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Colorado Baker Refuses to Bake Cake for Transgender Transition Celebration

March 15th, 2023

The Supreme Court will hear a case brought by a Christian website designer who wants to be able to refuse service to LGBTQ customers.
A Colorado baker is facing a lawsuit again, this time for his refusal to bake a cake for a transgender transition celebration.

One particular baker has once again become intertwined with legal questions about religious rights and the First Amendment. In 2012, a same-sex couple tried to have this baker make them a cake for their upcoming wedding. The baker refused, and ever since then, this individual has been fighting numerous lawsuits against LGBTQ folks who want him to serve them. The most recent lawsuit involves something altogether new – a cake intended to help celebrate a transgender transition. 

Masterpiece Cakeshop is No Stranger to Controversy

You might remember the name “Masterpiece Cakeshop” from headlines around the world. This Colorado-based baker was sued by a same-sex couple after he refused to make them a cake for their upcoming wedding. Initially, the plaintiffs won – with courts determining that:

  • Sexual orientation is a protected class according to Colorado’s anti-discrimination laws
  • The act of making the cake was part of the expected conduct of the baker’s business
  • Making a custom cake is not considered an expression of free speech
  • Making a custom cake is not considered an exercise of religious belief
  • The customers provided no instructions for specific messages condoning homosexuality on the top of the cake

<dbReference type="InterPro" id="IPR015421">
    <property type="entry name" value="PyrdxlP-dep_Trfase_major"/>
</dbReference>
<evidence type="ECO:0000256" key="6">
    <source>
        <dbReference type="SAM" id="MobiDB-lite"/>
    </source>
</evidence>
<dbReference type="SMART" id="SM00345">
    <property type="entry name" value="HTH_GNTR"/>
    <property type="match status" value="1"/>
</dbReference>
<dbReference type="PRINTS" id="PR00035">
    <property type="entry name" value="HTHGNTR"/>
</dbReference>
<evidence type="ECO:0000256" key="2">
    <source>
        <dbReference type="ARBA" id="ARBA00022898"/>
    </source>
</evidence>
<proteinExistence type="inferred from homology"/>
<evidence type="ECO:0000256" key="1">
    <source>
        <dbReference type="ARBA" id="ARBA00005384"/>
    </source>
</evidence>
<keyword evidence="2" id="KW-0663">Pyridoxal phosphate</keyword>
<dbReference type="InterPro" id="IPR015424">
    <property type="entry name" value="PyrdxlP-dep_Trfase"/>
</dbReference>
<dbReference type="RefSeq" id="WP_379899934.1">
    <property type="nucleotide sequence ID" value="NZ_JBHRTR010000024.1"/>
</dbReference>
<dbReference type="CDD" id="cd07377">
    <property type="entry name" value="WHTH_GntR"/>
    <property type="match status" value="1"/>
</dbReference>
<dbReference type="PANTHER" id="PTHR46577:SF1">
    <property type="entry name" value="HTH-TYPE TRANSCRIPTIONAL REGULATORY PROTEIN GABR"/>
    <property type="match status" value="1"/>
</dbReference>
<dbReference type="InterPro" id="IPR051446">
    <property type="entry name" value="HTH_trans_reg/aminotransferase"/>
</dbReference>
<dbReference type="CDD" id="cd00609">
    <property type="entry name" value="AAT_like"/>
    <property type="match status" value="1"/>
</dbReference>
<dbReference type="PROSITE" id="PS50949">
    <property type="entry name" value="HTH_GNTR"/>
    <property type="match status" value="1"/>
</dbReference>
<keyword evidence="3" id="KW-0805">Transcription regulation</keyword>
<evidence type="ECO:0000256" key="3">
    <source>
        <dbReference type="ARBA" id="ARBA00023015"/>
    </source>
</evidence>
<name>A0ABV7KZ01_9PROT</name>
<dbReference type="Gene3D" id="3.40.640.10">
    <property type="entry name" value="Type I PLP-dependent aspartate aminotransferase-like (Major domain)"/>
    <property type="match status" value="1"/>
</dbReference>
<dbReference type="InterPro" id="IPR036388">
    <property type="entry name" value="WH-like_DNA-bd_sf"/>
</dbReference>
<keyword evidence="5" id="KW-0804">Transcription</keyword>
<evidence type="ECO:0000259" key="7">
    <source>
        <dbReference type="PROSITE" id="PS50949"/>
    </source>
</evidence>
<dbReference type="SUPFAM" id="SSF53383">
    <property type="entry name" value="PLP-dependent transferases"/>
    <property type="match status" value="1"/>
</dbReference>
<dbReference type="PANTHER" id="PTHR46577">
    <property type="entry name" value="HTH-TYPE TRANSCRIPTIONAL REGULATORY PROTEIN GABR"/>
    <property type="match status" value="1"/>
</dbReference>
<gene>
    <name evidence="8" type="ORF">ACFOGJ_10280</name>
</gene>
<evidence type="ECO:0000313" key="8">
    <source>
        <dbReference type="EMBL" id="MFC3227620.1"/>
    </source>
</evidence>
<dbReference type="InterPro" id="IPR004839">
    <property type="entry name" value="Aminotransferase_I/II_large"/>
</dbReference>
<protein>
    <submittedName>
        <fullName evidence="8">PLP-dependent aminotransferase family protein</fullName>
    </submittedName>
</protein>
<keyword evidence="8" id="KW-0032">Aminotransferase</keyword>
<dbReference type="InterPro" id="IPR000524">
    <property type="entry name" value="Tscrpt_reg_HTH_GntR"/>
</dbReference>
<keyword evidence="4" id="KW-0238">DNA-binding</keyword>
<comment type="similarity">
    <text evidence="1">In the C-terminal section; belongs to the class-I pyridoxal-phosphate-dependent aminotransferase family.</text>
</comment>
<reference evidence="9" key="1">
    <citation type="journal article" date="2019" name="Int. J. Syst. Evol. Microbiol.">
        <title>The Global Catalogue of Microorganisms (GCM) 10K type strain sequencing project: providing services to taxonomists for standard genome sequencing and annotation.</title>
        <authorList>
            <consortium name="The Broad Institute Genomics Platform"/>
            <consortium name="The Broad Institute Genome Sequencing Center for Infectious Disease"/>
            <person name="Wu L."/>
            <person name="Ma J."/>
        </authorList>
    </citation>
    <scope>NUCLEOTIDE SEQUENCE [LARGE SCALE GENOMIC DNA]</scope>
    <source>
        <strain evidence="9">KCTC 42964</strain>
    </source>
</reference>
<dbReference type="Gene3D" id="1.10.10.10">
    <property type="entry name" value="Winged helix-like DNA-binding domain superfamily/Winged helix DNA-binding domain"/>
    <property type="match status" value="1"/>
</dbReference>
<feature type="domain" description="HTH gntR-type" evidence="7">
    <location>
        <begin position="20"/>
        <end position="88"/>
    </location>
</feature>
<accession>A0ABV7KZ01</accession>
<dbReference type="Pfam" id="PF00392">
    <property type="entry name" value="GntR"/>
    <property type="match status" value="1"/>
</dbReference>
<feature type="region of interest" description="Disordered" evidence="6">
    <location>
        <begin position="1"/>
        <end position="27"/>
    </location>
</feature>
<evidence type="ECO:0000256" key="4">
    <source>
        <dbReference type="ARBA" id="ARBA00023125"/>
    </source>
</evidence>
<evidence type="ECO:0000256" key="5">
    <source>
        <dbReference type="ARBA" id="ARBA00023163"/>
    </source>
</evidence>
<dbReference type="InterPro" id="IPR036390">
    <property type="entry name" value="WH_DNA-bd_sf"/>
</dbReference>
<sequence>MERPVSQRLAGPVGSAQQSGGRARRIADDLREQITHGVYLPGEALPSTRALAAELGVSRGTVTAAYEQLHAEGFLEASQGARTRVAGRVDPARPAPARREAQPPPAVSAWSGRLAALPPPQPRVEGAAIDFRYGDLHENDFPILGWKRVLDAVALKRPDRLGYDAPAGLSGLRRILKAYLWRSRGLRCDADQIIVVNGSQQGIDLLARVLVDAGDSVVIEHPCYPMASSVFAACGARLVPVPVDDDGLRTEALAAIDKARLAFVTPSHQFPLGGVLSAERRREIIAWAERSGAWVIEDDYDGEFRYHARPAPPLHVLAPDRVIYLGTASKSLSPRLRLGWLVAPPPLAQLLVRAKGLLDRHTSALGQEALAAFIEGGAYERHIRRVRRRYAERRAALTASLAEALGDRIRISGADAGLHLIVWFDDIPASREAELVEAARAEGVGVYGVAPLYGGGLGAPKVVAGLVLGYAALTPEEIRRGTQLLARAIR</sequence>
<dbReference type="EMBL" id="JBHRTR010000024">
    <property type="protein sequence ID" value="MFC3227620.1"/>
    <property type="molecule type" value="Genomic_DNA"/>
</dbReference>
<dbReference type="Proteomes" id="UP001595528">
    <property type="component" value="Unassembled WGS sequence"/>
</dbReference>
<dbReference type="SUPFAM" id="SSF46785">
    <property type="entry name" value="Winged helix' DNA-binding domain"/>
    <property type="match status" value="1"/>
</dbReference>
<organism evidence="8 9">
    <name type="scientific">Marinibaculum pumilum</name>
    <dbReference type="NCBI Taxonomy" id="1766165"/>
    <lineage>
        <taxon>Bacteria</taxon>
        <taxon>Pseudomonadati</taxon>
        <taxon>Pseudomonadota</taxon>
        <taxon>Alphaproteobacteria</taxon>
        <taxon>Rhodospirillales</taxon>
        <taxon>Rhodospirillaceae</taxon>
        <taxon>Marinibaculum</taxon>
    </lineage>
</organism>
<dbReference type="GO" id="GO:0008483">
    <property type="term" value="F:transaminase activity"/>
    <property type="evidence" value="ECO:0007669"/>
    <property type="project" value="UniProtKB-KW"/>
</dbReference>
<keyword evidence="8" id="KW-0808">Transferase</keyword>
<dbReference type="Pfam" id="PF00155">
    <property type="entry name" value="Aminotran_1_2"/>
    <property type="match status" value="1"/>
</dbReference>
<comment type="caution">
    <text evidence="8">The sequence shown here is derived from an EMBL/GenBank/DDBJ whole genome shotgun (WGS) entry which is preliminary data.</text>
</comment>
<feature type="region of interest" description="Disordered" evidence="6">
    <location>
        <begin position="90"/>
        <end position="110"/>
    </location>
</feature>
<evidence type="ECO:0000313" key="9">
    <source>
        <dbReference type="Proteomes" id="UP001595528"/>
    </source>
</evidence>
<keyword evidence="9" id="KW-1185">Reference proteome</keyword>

Masterpiece Cakeshop then petitioned the US Supreme Court for review. Despite serious pressure, the Supreme Court agreed to hear the case. This is when the baker’s luck turned. The Supreme Court ordered that the previous decision be reversed. The reason was simple: The baker’s religious freedoms had been violated by the Colorado Civil Rights Commission’s conduct in evaluating the complaint.

Masterpiece Faces a New Legal Battle over a Transgender Transition Cake 

Amazingly, someone else decided to request a cake from this store on the same day the Supreme Court announced it would hear the baker’s appeal. This individual was a transgender woman and a lawyer in Colorado. Due to her profession, it is likely that the request was made with the full knowledge that the baker would refuse to make the cake. The cake was supposed to celebrate the transition of the transgender individual, and the customer made this clear to the baker. Indeed, the lawyer admitted that she made the request to “challenge the veracity” of the baker’s claim that he would serve LGBTQ customers as long as it did not involve compromising his own religious values. 

Once again, the Colorado courts took the side of the plaintiff, supporting the claim that her civil rights had been violated. The goal was likely to have the courts revisit the earlier Supreme Court decision, but the plaintiff was forced to pursue a civil action against Masterpiece instead. This led to various fines against the baker, and in 2022 the Colorado Court of Appeals heard the case. Finally, on January 26, 2023, it was determined that a pink-and-blue cake was not a form of protected speech – much like the previous decision. It is likely that Masterpiece will continue to appeal these decisions. 

Unresolved Issues before the Supreme Court

This case is one of several lawsuits that have arisen in the last few years involving a business refusing service to same-sex couples. While there have been several significant advancements regarding LGBTQ rights within the last few years, most significantly with the Supreme Court’s 2015 ruling bringing marriage equality to all 50 states, most states still lack non-discrimination protections for LGBTQ people and there is no federal law prohibiting discrimination on the basis of sexual orientation or gender identity. This puts many same-sex couples in legal limbo, even if they are able to get married.

Last year, the Supreme Court agreed to hear a case involving a Christian website designer who refused to design a wedding website for an LGBTQ couple. It remains to be seen whether the outcome of this case will resolve how courts should balance federal First Amendment rights against state anti-discrimination laws, and it may also weigh provisions in the federal Fourteenth Amendment concerning equal protection of the law. The Universal Life Church’s blog aims to follow these developments closely to keep our readers informed.

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